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America on Trial: Inside the Legal Battles That Transformed Our Nation Hardcover – May 14, 2004


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Product Details

  • Hardcover: 608 pages
  • Publisher: Warner Books; First Edition edition (May 14, 2004)
  • Language: English
  • ISBN-10: 0446520586
  • ISBN-13: 978-0446520584
  • Product Dimensions: 6.4 x 1.8 x 9.4 inches
  • Shipping Weight: 1.9 pounds
  • Average Customer Review: 3.8 out of 5 stars  See all reviews (18 customer reviews)
  • Amazon Best Sellers Rank: #1,263,860 in Books (See Top 100 in Books)

Editorial Reviews

From Publishers Weekly

Harvard professor and prolific author Dershowitz takes readers on a tour through some of the most celebrated-and intriguing-cases in the U.S. during the past 300 years. He begins with the most famous case in American colonial history-the Salem witch trial, which resulted in the deaths of 19 people-and continues through the current day, with the not yet decided case of the 9/11 detainees at Guantánamo Bay. Many of the 60 or so cases are famous (the Dred Scott decision, the Rosenberg trial), but others have been forgotten. Not surprisingly, the number of cases increase as he approaches recent history, and while there are some scandalous cases from the past, the majority of headline-grabbers, such as the O.J. Simpson trial and the Jean Harris-Scarsdale Diet doctor murder, are contemporary cases. Although the book has a cursory feel at times (each case runs only about six pages), Dershowitz displays a keen sense of history to go along with his knowledge of the law: he features cases that highlight changes in American history, and he misses little. He follows a simple format: listing the basic facts of the case, then offering his critique. Regarding the current Supreme Court, for example, he says he is "angry" that in the Bush-Gore decision, the court "took it upon itself to elect anyone at all." Those curious about the history of law will find this primer a good place to start.
Copyright © Reed Business Information, a division of Reed Elsevier Inc. All rights reserved.

Review

"As with all his books, this one is stimulating and enriching."

Customer Reviews

Clearly an innovative book and a compelling read.
J. Robinson
Here Dershowitz includes the Salem witch trials as well as the cases of John Peter Zenger and the Boston Massacre.
Steve Reina
Dershowitz relies too much on what the principals says and less on his interpretation.
Melissa McHugh

Most Helpful Customer Reviews

13 of 15 people found the following review helpful By Anthony Sanchez VINE VOICE on August 3, 2004
Format: Hardcover
I am a strong admirer of Alan Dershowitz. I especially enjoyed his books The Genesis of Justice, and Reasonable Doubts (O.J. Simpson case). Unlike those books, America on Trial tries to do way too much. It is more like his Contrary to Popular Opinion book, where he presents many of his earlier published commentaries on the law.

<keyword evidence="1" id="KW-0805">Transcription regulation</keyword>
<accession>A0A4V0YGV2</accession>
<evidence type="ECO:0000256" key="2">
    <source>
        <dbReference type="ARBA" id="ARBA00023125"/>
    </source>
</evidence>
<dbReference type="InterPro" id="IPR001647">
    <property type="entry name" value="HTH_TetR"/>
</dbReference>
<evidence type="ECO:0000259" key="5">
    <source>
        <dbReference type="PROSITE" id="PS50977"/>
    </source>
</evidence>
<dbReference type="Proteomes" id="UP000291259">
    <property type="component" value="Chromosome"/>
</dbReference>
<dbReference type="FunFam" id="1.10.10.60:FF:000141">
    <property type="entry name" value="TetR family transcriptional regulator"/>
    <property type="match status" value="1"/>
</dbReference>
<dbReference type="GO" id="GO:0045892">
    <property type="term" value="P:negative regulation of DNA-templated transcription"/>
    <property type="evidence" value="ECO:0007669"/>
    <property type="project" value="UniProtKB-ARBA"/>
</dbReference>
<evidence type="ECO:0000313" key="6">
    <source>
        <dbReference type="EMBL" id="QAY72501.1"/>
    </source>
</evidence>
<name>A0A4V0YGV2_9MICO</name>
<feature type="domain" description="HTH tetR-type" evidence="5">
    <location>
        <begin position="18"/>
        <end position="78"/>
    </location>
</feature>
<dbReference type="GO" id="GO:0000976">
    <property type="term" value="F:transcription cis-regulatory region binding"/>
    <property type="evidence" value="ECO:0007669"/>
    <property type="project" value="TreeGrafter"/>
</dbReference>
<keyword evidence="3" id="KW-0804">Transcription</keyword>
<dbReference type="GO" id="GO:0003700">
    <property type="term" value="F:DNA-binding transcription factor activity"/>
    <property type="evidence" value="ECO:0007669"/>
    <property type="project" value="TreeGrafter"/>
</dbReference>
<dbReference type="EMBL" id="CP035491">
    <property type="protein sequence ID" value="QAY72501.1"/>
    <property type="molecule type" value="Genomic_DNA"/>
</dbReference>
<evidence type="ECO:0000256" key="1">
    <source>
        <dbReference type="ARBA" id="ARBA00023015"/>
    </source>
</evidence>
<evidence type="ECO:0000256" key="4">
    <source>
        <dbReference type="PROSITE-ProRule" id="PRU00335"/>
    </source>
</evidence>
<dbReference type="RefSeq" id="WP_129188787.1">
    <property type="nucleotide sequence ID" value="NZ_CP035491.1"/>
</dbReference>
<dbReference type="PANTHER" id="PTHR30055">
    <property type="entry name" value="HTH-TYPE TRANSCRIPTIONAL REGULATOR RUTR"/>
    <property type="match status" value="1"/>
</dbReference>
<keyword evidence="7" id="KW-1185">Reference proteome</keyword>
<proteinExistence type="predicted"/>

Unfortunately, I found the writings in the current book to lack the cohesiveness and well considered analysis found in the earlier book. Granted, this is not true for every case that he presents. However, he includes far to many cases for which he simply wants to inject a personal opinion. In so doing, he misses opportunities for more developed theories of particular cases. Frankly, many of his comments on some of these cases could have been presented in a paragraph.

I understand that he is trying to explain various aspects of American law by using an assortment of cases. But, his points become obscure and sometimes repetitive by having too many cases in a format that reminds me of Reader's Digest, or U.S.A. Today.

In sum, there is not enough in this book to be useful for serious students of law or history, and too many cases for the casual reader. I hope that this is not a sign of the dummying down of Dershowtiz.
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2 of 2 people found the following review helpful By Melissa McHugh on August 10, 2012
Format: Paperback
Here's what I liked:
- The introduction is incredibly well written and does exactly what an introduction is supposed to do. It made me excited to read the book. It talked about ancient, historical and global influences on the American legal system.
- Dershowitz has a great handle on American history and how it affected the legal cases at each step of history.
- I appreciate that it's not always about the big cases. For every Dred Scott, Lizzie Borden and OJ Simpson, there's John Webster, Stanford White and Abrams vs. United States.

What I didn't like
- Later introductions are less about legal history than they are about general US history. That's not useful to me. It became boring and began to drag.
- Discussions of the cases are too short, quotations are too long and too frequent. Dershowitz relies too much on what the principals says and less on his interpretation. For cases that I'm not familiar with, he doesn't bother to state the facts of the crime.

I love love love old legal cases and Dershowitz knows his stuff. He's been involved in a lot of the best current cases. He shines when discussing legal complexities of the early 20th century and I really enjoyed the earlier chapters. I just wish the case discussions had been more in-depth and there had been more of them! I feel like it was too brief, and he really only skimmed the surface. It could have been so much better.
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6 of 8 people found the following review helpful By Donald Mitchell HALL OF FAMETOP 500 REVIEWERVINE VOICE on October 12, 2004